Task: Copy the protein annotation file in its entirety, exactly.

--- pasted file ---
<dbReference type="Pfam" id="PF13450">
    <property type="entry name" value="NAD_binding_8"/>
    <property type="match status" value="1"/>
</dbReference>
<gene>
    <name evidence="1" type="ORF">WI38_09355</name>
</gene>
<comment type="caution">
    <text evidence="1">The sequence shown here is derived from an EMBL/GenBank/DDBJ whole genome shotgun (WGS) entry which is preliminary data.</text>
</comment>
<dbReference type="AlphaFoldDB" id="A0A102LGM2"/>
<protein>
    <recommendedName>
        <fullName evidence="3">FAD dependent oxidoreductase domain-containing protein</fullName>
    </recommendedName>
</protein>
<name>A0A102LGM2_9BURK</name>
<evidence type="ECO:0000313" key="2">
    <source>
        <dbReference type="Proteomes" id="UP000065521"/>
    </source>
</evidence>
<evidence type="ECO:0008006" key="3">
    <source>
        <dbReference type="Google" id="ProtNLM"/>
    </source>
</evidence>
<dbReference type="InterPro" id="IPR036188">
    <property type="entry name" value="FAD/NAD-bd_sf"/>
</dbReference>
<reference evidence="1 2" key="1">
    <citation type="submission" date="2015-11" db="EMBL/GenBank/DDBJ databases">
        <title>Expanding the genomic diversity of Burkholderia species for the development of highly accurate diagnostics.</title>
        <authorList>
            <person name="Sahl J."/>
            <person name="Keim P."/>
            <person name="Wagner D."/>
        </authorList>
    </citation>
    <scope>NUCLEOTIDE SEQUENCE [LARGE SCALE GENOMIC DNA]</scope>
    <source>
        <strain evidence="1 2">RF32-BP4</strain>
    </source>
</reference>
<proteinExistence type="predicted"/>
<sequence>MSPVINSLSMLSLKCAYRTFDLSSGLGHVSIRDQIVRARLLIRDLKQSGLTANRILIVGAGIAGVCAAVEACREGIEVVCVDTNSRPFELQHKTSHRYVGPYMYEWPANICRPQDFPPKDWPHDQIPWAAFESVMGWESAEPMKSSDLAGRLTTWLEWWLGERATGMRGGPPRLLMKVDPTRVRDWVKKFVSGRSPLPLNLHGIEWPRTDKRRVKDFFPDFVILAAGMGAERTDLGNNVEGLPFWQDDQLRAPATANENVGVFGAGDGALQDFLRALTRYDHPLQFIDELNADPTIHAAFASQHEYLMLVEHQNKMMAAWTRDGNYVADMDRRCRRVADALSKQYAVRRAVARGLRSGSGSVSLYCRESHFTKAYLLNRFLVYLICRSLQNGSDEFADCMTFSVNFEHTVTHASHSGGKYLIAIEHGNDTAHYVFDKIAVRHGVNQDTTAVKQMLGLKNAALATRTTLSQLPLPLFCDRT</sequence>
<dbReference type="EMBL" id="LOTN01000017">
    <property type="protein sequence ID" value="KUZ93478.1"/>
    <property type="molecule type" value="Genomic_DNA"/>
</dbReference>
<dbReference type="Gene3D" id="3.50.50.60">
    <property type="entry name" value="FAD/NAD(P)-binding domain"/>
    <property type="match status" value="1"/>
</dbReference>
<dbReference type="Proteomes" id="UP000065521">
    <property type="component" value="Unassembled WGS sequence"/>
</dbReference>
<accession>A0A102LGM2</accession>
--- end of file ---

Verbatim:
<dbReference type="Pfam" id="PF13450">
    <property type="entry name" value="NAD_binding_8"/>
    <property type="match status" value="1"/>
</dbReference>
<gene>
    <name evidence="1" type="ORF">WI38_09355</name>
</gene>
<comment type="caution">
    <text evidence="1">The sequence shown here is derived from an EMBL/GenBank/DDBJ whole genome shotgun (WGS) entry which is preliminary data.</text>
</comment>
<dbReference type="AlphaFoldDB" id="A0A102LGM2"/>
<protein>
    <recommendedName>
        <fullName evidence="3">FAD dependent oxidoreductase domain-containing protein</fullName>
    </recommendedName>
</protein>
<name>A0A102LGM2_9BURK</name>
<evidence type="ECO:0000313" key="2">
    <source>
        <dbReference type="Proteomes" id="UP000065521"/>
    </source>
</evidence>
<evidence type="ECO:0008006" key="3">
    <source>
        <dbReference type="Google" id="ProtNLM"/>
    </source>
</evidence>
<dbReference type="InterPro" id="IPR036188">
    <property type="entry name" value="FAD/NAD-bd_sf"/>
</dbReference>
<reference evidence="1 2" key="1">
    <citation type="submission" date="2015-11" db="EMBL/GenBank/DDBJ databases">
        <title>Expanding the genomic diversity of Burkholderia species for the development of highly accurate diagnostics.</title>
        <authorList>
            <person name="Sahl J."/>
            <person name="Keim P."/>
            <person name="Wagner D."/>
        </authorList>
    </citation>
    <scope>NUCLEOTIDE SEQUENCE [LARGE SCALE GENOMIC DNA]</scope>
    <source>
        <strain evidence="1 2">RF32-BP4</strain>
    </source>
</reference>
<proteinExistence type="predicted"/>
<sequence>MSPVINSLSMLSLKCAYRTFDLSSGLGHVSIRDQIVRARLLIRDLKQSGLTANRILIVGAGIAGVCAAVEACREGIEVVCVDTNSRPFELQHKTSHRYVGPYMYEWPANICRPQDFPPKDWPHDQIPWAAFESVMGWESAEPMKSSDLAGRLTTWLEWWLGERATGMRGGPPRLLMKVDPTRVRDWVKKFVSGRSPLPLNLHGIEWPRTDKRRVKDFFPDFVILAAGMGAERTDLGNNVEGLPFWQDDQLRAPATANENVGVFGAGDGALQDFLRALTRYDHPLQFIDELNADPTIHAAFASQHEYLMLVEHQNKMMAAWTRDGNYVADMDRRCRRVADALSKQYAVRRAVARGLRSGSGSVSLYCRESHFTKAYLLNRFLVYLICRSLQNGSDEFADCMTFSVNFEHTVTHASHSGGKYLIAIEHGNDTAHYVFDKIAVRHGVNQDTTAVKQMLGLKNAALATRTTLSQLPLPLFCDRT</sequence>
<dbReference type="EMBL" id="LOTN01000017">
    <property type="protein sequence ID" value="KUZ93478.1"/>
    <property type="molecule type" value="Genomic_DNA"/>
</dbReference>
<dbReference type="Gene3D" id="3.50.50.60">
    <property type="entry name" value="FAD/NAD(P)-binding domain"/>
    <property type="match status" value="1"/>
</dbReference>
<dbReference type="Proteomes" id="UP000065521">
    <property type="component" value="Unassembled WGS sequence"/>
</dbReference>
<accession>A0A102LGM2</accession>